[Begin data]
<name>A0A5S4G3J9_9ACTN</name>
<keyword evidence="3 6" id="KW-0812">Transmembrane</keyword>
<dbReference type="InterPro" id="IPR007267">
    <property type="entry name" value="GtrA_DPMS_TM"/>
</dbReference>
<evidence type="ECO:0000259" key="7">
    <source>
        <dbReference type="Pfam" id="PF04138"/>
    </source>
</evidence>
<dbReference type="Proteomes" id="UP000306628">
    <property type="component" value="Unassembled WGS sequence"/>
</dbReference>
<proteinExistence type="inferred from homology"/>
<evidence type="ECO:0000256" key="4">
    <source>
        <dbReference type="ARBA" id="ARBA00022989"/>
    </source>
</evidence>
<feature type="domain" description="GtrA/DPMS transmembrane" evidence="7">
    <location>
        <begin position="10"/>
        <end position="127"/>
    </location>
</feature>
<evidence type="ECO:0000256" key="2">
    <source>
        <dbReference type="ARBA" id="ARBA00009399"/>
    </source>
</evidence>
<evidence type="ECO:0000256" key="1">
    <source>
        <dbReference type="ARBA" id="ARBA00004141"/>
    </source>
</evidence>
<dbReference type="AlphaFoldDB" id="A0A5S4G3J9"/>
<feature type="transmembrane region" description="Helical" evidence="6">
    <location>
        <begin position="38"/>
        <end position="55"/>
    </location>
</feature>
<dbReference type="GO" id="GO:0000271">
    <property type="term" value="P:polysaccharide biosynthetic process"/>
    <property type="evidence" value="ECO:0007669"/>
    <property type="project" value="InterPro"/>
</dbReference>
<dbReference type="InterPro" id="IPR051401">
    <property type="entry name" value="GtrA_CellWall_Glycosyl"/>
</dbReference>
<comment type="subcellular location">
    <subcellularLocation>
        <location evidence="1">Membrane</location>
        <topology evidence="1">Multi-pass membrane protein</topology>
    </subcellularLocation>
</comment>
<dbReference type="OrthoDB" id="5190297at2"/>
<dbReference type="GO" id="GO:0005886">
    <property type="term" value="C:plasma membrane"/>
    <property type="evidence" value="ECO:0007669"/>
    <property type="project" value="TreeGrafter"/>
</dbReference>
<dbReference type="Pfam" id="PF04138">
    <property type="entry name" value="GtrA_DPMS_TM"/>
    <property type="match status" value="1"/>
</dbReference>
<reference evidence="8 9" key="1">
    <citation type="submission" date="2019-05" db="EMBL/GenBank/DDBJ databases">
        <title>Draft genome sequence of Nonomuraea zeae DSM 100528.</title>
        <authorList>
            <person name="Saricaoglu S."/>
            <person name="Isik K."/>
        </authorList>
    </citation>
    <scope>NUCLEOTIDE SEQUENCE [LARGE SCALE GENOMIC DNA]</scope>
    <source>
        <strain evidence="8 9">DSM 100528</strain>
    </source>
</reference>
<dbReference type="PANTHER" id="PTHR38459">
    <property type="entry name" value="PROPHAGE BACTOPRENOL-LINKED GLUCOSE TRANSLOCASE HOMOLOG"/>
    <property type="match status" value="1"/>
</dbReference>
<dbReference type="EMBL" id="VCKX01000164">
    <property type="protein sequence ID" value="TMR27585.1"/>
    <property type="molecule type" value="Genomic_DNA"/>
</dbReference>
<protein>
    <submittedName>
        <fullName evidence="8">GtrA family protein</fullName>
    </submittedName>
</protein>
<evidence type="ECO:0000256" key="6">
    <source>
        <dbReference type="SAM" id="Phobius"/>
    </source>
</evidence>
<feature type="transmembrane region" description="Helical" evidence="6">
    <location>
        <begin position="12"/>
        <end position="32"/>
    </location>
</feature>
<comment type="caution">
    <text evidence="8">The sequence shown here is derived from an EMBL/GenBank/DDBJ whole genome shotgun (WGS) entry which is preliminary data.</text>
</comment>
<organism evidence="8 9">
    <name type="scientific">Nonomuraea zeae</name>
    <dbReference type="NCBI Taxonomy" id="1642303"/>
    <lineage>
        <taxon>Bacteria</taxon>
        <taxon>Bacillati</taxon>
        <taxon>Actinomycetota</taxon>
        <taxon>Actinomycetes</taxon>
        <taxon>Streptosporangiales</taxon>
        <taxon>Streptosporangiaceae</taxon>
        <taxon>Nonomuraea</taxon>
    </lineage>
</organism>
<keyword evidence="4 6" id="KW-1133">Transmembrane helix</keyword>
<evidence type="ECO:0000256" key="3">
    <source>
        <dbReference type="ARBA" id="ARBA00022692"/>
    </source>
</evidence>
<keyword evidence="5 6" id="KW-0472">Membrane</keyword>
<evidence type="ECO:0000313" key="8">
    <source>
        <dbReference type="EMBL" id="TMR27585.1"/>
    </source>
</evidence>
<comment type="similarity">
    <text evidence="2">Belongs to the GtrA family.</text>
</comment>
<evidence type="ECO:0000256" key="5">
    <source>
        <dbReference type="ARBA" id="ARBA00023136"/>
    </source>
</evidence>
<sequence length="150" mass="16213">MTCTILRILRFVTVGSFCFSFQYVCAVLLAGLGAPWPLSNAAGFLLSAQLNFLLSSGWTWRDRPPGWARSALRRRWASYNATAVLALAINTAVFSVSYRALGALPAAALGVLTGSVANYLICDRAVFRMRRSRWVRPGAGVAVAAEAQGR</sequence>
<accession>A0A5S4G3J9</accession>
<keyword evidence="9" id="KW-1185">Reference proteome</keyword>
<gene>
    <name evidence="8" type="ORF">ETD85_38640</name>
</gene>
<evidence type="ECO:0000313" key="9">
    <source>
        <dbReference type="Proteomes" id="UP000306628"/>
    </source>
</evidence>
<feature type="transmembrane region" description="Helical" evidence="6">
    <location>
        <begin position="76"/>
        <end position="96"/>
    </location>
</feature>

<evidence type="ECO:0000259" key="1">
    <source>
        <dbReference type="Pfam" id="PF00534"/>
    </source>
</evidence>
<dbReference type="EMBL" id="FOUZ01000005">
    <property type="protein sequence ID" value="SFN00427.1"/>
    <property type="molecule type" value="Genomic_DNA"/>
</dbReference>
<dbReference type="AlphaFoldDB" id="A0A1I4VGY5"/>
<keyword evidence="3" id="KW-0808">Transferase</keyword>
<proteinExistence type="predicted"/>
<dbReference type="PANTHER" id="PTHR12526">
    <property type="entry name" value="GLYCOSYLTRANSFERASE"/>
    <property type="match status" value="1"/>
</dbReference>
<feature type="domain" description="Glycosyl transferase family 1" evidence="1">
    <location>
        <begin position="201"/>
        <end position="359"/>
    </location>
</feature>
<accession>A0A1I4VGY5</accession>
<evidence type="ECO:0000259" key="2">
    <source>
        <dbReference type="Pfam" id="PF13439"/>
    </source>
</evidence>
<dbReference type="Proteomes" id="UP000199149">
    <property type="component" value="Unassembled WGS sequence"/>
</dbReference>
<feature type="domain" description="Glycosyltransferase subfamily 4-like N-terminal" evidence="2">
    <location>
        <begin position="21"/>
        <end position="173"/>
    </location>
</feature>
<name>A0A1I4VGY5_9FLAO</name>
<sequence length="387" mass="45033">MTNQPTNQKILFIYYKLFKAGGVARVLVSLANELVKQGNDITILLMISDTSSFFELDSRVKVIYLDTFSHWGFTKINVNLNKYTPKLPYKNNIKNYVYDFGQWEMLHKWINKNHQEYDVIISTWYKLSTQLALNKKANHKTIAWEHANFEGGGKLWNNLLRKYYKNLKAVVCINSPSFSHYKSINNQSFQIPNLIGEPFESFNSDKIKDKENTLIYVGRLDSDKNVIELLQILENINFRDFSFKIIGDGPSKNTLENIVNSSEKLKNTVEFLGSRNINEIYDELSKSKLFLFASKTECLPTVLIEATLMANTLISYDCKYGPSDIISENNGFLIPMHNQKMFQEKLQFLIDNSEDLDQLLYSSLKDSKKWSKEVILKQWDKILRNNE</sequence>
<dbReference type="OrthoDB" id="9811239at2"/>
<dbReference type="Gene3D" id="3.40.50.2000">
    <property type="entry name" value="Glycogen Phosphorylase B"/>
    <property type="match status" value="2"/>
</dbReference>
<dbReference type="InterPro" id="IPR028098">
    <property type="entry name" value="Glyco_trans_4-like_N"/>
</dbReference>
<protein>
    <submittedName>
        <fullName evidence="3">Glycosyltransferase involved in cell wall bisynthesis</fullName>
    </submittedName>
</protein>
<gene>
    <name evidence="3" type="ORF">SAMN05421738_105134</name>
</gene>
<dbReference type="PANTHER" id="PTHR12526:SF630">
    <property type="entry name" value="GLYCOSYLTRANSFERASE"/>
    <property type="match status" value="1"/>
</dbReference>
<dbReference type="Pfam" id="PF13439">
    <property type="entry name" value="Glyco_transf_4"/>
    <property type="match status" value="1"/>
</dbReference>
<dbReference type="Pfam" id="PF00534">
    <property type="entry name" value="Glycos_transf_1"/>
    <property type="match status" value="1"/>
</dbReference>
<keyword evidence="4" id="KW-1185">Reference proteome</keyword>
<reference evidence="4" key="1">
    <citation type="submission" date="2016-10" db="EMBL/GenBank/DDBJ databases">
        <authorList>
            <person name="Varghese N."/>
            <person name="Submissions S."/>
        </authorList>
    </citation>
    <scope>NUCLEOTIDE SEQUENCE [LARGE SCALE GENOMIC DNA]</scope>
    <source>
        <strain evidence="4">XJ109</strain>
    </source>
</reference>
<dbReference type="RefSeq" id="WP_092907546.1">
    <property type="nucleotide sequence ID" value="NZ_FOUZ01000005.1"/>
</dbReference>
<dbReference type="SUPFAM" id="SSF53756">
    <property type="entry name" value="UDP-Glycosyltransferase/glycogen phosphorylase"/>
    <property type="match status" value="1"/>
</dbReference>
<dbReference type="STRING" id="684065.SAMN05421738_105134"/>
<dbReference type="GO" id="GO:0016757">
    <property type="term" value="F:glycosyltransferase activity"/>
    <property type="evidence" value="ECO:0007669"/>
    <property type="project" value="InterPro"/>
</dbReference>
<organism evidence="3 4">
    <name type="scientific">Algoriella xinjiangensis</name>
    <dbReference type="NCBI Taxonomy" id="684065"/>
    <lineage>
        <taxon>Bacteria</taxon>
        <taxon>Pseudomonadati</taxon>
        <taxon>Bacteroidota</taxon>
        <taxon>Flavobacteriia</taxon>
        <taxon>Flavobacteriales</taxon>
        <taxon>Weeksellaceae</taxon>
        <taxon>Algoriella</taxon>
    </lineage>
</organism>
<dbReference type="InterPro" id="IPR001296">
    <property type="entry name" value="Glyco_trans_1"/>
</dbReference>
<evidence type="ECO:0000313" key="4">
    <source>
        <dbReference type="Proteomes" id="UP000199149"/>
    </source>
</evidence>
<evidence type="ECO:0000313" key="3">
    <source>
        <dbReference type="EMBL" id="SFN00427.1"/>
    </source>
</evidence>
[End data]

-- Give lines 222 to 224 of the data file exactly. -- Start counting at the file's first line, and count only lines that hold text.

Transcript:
    <property type="match status" value="1"/>
</dbReference>
<keyword evidence="4" id="KW-1185">Reference proteome</keyword>